Editorial Feature

Design and Fabrication of Photonic Crystal Devices

Photonic crystal devices are uniquely engineered structures that can help control light propagation.  These devices are widely applied in various cutting-edge technologies, such as logic gates, lasers, and sensors, to create, manipulate, and detect light. This article delves into the intricacies of the design and fabrication of photonic crystal devices and their potential use in commercial applications.

Photonic Crystal Devices

Image Credit: Maksym Deliyergiyev/Shutterstock.com

What are Photonic Crystals?

Before delving into the intricacies of the design and fabrication of photonic crystal devices, it is crucial to understand the foundational concept of photonic crystals. The concept of photonic crystals was first conceived by the renowned scientist Eli Yablonovitch in 1987.

He suggested that similar to a lattice of atoms that can give forbidden and allowed electronic energies, lattices with low and high refractive indices (RI) can give forbidden and allowed electromagnetic radiation.

 The photonic crystals are synthetically composed of macroporous materials with unique optical properties. They have periodic nanostructures, where the wavelength of the period compliments that of visible light (in the order 300–500 nm) and forms a photonic band gap structure. Thus, light of certain wavelengths is prevented from propagating in single or multiple polarization directions within the material.

Photonic Crystal Devices - Working Principle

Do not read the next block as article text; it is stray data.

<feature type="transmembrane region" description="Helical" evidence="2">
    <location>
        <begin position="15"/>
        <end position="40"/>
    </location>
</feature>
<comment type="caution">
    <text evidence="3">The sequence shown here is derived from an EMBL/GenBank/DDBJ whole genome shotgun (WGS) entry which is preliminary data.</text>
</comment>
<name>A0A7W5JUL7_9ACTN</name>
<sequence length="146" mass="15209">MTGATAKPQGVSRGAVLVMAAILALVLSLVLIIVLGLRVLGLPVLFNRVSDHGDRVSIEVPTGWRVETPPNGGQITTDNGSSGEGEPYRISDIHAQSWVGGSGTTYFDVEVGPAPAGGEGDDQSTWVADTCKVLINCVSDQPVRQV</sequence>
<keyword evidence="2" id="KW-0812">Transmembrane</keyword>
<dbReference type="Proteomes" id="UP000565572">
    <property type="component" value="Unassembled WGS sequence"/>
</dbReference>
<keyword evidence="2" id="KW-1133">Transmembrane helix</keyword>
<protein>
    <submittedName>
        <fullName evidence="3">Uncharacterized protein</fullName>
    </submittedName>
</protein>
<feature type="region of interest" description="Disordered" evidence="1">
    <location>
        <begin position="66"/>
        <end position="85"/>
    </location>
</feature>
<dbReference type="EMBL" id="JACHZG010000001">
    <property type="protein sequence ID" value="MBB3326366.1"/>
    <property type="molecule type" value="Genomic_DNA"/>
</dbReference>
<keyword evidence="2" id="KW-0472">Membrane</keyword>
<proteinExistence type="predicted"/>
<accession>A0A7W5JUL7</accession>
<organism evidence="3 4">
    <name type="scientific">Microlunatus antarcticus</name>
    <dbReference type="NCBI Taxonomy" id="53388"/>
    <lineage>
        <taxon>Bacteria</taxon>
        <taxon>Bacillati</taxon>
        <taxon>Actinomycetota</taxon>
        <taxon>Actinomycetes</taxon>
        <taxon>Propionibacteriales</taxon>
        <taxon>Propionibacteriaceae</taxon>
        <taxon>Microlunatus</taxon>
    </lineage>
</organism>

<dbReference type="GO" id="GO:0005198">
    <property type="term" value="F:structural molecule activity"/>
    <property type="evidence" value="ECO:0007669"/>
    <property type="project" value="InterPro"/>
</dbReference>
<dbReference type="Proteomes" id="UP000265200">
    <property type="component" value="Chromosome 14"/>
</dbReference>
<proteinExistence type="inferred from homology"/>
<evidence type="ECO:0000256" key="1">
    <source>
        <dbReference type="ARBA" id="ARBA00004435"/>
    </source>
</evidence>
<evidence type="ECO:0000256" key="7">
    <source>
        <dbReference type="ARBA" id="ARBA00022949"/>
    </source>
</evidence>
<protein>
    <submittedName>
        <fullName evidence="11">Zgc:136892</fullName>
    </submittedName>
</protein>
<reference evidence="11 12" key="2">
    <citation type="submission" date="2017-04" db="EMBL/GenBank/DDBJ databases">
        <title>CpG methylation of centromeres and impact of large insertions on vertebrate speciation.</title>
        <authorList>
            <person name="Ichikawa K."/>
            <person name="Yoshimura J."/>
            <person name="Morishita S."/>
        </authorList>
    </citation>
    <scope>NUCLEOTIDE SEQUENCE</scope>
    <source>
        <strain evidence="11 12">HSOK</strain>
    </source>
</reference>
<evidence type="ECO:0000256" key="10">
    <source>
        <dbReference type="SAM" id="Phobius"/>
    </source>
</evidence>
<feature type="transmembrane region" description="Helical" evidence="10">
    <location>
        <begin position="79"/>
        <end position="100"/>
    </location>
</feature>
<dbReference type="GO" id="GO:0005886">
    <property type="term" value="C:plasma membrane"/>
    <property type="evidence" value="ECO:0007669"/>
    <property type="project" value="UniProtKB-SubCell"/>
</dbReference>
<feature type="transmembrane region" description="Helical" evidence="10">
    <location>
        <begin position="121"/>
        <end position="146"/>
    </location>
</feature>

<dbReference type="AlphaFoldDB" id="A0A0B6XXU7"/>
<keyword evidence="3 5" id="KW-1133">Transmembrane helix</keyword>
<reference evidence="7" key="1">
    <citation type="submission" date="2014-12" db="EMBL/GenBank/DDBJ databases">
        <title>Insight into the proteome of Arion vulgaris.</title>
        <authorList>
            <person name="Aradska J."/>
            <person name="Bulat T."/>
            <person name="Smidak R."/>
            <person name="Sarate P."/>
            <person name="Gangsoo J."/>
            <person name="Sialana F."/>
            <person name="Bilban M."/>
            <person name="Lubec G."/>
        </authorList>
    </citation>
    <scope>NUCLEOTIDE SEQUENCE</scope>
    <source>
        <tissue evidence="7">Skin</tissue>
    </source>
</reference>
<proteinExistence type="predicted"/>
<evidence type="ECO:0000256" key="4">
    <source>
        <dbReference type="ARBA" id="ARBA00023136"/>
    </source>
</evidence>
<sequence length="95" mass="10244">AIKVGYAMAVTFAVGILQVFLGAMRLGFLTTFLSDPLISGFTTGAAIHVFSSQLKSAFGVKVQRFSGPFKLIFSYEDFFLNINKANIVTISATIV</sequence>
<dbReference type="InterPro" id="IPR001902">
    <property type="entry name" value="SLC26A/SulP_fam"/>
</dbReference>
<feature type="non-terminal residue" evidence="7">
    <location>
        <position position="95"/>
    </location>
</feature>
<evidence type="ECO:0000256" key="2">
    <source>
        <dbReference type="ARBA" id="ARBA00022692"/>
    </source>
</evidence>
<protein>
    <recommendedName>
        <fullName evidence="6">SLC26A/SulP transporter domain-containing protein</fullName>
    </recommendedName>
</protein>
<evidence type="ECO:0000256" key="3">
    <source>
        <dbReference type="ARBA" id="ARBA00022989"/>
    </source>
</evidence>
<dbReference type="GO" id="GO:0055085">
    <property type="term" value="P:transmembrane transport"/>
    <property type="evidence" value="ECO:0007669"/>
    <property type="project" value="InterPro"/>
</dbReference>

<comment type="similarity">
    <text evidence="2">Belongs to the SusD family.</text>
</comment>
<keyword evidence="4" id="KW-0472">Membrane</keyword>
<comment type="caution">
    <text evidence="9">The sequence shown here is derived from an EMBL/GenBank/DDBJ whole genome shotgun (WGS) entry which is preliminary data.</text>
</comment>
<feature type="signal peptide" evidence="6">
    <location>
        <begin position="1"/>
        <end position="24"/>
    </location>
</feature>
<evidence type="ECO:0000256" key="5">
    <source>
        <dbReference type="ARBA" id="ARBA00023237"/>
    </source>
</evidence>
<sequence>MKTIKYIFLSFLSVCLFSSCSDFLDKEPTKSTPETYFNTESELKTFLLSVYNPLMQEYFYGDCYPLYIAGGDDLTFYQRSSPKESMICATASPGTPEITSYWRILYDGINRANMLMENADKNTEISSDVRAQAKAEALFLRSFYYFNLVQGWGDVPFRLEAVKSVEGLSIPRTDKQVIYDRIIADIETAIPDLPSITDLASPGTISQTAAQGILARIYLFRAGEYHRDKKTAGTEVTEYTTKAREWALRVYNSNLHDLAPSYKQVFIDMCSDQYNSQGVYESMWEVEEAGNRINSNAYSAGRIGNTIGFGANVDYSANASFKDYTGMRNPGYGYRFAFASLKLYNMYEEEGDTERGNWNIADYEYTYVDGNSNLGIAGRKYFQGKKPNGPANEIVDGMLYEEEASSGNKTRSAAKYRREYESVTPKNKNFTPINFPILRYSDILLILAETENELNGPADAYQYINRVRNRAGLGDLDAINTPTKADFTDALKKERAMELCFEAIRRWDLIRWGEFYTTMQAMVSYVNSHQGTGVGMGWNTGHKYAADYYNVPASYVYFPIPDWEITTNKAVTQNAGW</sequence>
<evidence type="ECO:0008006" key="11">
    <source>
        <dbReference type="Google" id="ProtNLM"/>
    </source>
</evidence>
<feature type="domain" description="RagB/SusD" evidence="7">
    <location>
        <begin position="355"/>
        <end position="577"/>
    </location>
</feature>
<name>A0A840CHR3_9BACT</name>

Photonic crystal devices are applied in light-emitting diodes,  laser diodes, solar and photovoltaic cells, displays, optical amplifiers, and other devices for separating light waves of different wavelengths.

The working principle of photonic crystals is similar to that of semiconductors, which aid in the construction of electronic devices. The crystals have a band gap that permits the propagation of light of only a specific wavelength, thus controlling the behavior of light.

Photonic crystals form a diffraction grating, where the scattered light is in the form of Bragg scattering with no shift in frequency, and this scattered light propagates in a direction that is different from the initial direction.

A waveguide layer of finite thickness with embedded photonic crystal structures interacts with a  guided light beam, generating both guided light Bragg scattering and out-of-plane Bragg scattered light.

Light media with varying electromagnetic properties result in the formation of a band structure, where the velocity of light changes with frequency, depending on the properties of the medium. Light waves propagated in a periodic medium are termed Bloch waves, and their periodicity matches that of the crystal.

Fabrication of Photonic Crystals Devices and Their Applications

Single and multidimensional photonic crystals have a wide range of applications in which the control of light propagation is crucial. For instance, one-dimensional (1D) crystals, fabricated by spin coating, etching for porous silicon crystals, sol-gel methods, and soft lithography approaches, help regulate reflection and color in paints. These photonic crystals are used in dielectric multilayers for applications such as vertical surface-emitting lasers.